Anger at US na­tional parks’ price hike plan

The Guardian - Travel - - Globespotting - Laura Chubb

On an un­sea­son­ably grey Mon­day last month, steady driz­zle did not de­ter vis­i­tors to Utah’s Arches na­tional park. Long queues of traf­fic crept slug­gishly past view­points; car parks filled to ca­pac­ity forced hik­ers to give up on planned trails. Such frus­tra­tions are typ­i­cal nowa­days: Arches’ dra­matic rock for­ma­tions draw more than dou­ble the num­ber of vis­i­tors they did in 2000. And it’s not an iso­lated prob­lem: the US Na­tional Park Ser­vice (NPS) re­ported more than 330 mil­lion vis­its in 2016 – 44 mil­lion more than at the turn of the cen­tury.

This could be the real rea­son for NPS’s an­nounce­ment last week that it is con­sid­er­ing surge pric­ing at 17 pop­u­lar parks. Un­der the pro­pos­als, en­try to Yosemite, Yel­low­stone and oth­ers would swell from the cur­rent $25-30 per ve­hi­cle, to $70 at peak times. Charges for mo­tor­cy­clists and pedes­tri­ans would dou­ble.

But when in­te­rior sec­re­tary Ryan Zinke an­nounced the higher en­trance fees, he cited an $11.9bn main­te­nance back­log as the rea­son, say­ing in a state­ment: “The in­fra­struc­ture of our na­tional parks is age­ing and in need of ren­o­va­tion and restora­tion.”

Odd, then, that he has also pro­posed slash­ing fed­eral fund­ing to the NPS by $300m. The $70m in pro­jected earn­ings from the surge pric­ing hardly cov­ers the dif­fer­ence.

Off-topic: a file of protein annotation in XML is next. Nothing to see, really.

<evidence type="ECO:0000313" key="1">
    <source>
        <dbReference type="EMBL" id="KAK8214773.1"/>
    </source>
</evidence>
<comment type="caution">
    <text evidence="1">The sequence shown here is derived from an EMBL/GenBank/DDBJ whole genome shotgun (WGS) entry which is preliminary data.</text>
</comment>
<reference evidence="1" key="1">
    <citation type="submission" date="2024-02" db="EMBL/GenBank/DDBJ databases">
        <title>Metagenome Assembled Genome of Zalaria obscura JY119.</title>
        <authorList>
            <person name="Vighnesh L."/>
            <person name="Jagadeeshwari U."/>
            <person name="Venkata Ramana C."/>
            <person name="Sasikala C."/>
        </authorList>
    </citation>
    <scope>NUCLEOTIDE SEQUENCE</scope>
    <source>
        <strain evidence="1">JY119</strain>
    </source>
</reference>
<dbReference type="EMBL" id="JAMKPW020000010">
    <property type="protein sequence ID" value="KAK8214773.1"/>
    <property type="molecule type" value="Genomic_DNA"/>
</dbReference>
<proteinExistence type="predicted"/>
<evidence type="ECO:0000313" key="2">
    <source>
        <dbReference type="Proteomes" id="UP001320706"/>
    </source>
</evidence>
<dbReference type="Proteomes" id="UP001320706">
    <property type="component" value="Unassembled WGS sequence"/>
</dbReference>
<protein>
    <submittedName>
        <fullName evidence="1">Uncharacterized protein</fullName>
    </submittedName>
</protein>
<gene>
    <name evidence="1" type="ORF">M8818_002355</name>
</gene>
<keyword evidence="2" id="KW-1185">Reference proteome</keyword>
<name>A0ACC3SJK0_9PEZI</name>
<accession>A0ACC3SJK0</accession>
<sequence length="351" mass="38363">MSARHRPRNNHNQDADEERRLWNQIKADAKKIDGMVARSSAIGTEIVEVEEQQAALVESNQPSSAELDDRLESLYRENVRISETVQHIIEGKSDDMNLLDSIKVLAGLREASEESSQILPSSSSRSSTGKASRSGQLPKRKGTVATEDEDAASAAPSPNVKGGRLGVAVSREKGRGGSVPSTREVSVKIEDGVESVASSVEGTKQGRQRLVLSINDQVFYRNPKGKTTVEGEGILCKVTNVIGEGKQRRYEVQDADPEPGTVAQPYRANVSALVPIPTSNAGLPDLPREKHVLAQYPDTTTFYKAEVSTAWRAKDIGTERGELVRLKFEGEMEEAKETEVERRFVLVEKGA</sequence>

Crit­ics also ar­gue that heftier en­try fees would be pro­hib­i­tive for low­er­in­come fam­i­lies, who usu­ally have to travel dur­ing pub­lic and school hol­i­days (high sea­son).

Ni­cole Gen­tile of the Cen­ter for Amer­i­can Progress (CAP), a pro­gres­sive think­tank, pointed out that US tax­pay­ers could end up foot­ing part of the bill for pri­vate en­ter­prises. The CAP says around $389m of the main­te­nance back­log the NPS cites re­lates to ho­tels, restau­rants and gift shops within the na­tional parks. She said: “Sec­re­tary Zinke should start by en­sur­ing these pri­vate, for-profit businesses are pay­ing their share.”

A more re­al­is­tic strat­egy for re­solv­ing the back­log is “a ro­bust fed­eral com­mit­ment to fund­ing”, ac­cord­ing to John Garder of the Na­tional Parks Con­ser­va­tion As­so­ci­a­tion.

That seems un­likely. The Trump ad­min­is­tra­tion is tak­ing less in­ter­est in preser­va­tion than pri­vati­sa­tion: Zinke has pro­posed trim­ming the area of na­tional mon­u­ments to open up land to fos­sil-fuel in­dus­tries, and his pro­posed in­te­rior depart­ment bud­get, while cut­ting NPS funds, sought to pour tens of mil­lions into coal, oil and gas in­vest­ments on pub­lic lands.

To ad­dress the over­crowd­ing is­sue, Garder says he prefers so­lu­tions that in­crease ef­fi­ciency rather than re­duce op­por­tu­nity for vis­its, such as the lot­tery-based re­served en­try sys­tem mooted at Zion na­tional park, also in Utah.

Of the surge pric­ing plan, he said: “Most ob­jec­tion­able is that vis­i­tors are ex­pected to pay their share, but there’s no ac­knowl­edge­ment the fed­eral gov­ern­ment bears re­spon­si­bil­ity.”

Car park … a traf­fic jam in Arches na­tional park near Moab, Utah

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